As a native Georgian who now calls South Carolina home, I appreciated The Associated Press story in the April 5 Post and Courier detailing anti-offshore drilling actions taken by those in the Peach State.
A coastal Georgia congressman who supported drilling has changed his mind and asked the Trump administration to spare the Golden Isles.
The Georgia House of Representatives, a pretty conservative body with a large Republican majority, has adopted an anti-drilling resolution.
This is outstanding. In my opinion these two events tell us the nonpartisan, grassroots, well-informed effort to stop seismic testing and offshore oil drilling is working.
The Bureau of Ocean Energy Management is about to announce which areas will be included in the drilling plan. It is critical that we continue to make our voices heard.
It was very upsetting to read the front page of the April 8 Post and Courier.
The dolphins are not the only things facing extinction in Charleston. There has to be some kind of control over crab pots that are among other things endangering the dolphins.
At one time, this was “The Holy City” but I have watched it turn into “The Hotel, Condo and Restaurant City.”
We are getting overrun with buildings going up on every lot in Charleston and North Charleston. I know that change can be good, but not when it starts to endanger our rivers, creeks and ponds and what lives in them.
I know the mayors of these cities like new construction. I am sure the taxes are coming from construction and new buildings.
And with all the families moving here every day, taxes on new vehicles have to be good for the cities. But what is happening to the environment? Is it worth it?
Has anyone thought about what is being sacrificed for a hotel on every corner and condos and apartments on every vacant lot?
I was born and raised in this beautiful city, but it is not the same town that my mother and father were proud of.
Going downtown to shop was an exciting event for me as a child. Now, there seems to be only restaurants and chain stores with hotels in the middle.
God save the dolphins and this old city.
My thanks to the S.C. House of Representatives for voting 101 to 6 to continue efforts to sell troubled state-owned Santee Cooper by authorizing continued evaluation of the bids and negotiations of a sales contract.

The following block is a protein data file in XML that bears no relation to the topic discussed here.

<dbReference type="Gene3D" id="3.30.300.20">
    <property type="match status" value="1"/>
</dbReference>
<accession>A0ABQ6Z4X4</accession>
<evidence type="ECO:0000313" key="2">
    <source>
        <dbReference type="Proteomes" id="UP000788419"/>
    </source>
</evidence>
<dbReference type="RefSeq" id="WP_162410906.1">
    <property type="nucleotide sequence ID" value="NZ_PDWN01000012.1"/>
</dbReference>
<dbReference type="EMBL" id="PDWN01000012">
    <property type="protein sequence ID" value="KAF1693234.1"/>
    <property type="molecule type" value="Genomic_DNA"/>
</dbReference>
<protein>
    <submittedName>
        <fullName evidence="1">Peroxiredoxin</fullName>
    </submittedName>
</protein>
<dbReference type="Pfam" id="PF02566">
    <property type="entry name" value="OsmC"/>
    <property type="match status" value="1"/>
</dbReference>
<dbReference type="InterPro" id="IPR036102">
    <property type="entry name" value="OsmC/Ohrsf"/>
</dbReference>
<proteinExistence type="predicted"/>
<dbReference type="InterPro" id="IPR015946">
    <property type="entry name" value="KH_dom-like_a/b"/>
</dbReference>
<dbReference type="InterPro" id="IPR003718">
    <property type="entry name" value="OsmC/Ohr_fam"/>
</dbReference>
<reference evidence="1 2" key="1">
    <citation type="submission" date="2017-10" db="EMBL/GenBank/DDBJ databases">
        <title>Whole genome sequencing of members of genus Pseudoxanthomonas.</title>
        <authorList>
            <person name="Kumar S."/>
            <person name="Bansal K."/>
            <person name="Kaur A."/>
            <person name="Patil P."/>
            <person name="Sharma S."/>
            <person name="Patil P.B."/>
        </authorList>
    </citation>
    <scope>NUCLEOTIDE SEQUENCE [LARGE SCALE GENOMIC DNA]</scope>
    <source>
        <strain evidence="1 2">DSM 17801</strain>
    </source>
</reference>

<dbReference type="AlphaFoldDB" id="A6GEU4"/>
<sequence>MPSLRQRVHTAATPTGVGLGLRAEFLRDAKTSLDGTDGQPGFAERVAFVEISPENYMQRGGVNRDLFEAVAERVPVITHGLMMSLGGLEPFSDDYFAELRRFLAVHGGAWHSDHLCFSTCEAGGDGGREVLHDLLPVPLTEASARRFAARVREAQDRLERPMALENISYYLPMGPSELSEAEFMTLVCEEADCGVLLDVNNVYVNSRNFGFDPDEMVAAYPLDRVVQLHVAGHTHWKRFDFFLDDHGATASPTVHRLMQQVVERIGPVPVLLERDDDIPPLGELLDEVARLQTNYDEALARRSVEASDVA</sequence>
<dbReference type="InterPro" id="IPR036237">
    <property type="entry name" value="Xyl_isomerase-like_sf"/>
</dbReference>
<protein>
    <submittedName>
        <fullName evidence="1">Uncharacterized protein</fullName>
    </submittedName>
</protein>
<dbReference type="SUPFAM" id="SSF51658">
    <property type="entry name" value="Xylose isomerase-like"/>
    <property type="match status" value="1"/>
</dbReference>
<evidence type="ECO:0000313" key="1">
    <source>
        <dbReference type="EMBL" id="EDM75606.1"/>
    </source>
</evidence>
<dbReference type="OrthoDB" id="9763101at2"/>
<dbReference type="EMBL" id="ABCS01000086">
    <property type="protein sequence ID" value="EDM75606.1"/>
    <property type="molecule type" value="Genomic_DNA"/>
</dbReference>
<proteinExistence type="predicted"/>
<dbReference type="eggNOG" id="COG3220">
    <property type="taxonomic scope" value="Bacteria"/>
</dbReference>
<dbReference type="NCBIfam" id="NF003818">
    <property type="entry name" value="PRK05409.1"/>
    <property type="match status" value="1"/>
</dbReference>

Pursuing a sale is the right thing to do for ratepayers. Both Santee Cooper and electric cooperative customers are facing skyrocketing rates needed to pay back Santee Cooper’s $8 billion debt. Through the bid process, we now know that there are bidders who would pay off all the debt and deliver long-term rates that are lower than Santee Cooper’s.
I hope the state Senate will soon reaffirm its commitment to protect ratepayers through a sale. After Santee Cooper executives were grilled at a Senate committee hearing last month because they couldn’t answer questions about its finances and rate projections, surely senators see that status quo is not an option.
A sale just makes good sense.
Before WWII when I was young, people used to say of Charlestonians that they were “too poor to paint and too proud to whitewash,” and it was true.
Those multimillion-dollar houses South of Broad were dilapidated tenement houses, some of which were occupied by the daughters of fathers and brothers who died in the Civil War.
It was they who lost everything, not only to Gen. William T. Sherman’s troops, but to the looting carpetbaggers who followed during Reconstruction. It was they who erected the statues to memorialize the men who gave their lives protecting them.
But they put on their Sunday best to go to church and wore a hat and white gloves to go shopping on King Street. At that time, everyone spoke to one and another on the street with a friendly “good morning” or “good afternoon.” Later when people from “off” would arrive, they would receive the greeting with a surprised look.
Every Wednesday during the summer, King Street closed so people could escape the heat by taking a siesta or going to Folly Beach. The beach had a pier much larger than the one now, a pavilion with bathhouses for changing clothes, an amusement park with a merry-go-round, swings, a bowling alley and, later, bumper cars.
Driving on the beach was allowed, and school boys would make money rescuing the cars of people from “off” who didn’t know the tides would come in and flood their parked cars.
Those days are now gone like the receding tide. The quiet, dilapidated town I joined the Army to leave and “see the world” has been acclaimed as the No. 1 place to visit.
After I’d fought two wars, lived nine years in Europe and traveled extensively in the U.S., my wife and I decided, after reviewing all the places we had seen, Charleston was the place to live for the rest of our lives.
While reading the April 6 Post and Courier article regarding the struggle in Sierra Leone, it reminded me of a fellow Operation Christmas Child volunteer named Alex, who I had the privilege to meet and hear his story.
Alex was very young when the war broke out and, while running from his neighbor shooting at him, he slipped and dodged a bullet but lost the rest of his family and wound up in an orphanage.
A few years later he received a gift-filled shoebox from Operation Christmas Child, became a Christian and eventually moved to the U.S. where became a volunteer for the organization.
Alex returned to Rwanda to distribute shoeboxes to the orphanage where he lived. While there, he visited the neighbor who was in jail for killing his family. Alex told him that he was forgiven.
What a great lesson for us all.
Church Relations Coordinator, Operation Christmas Child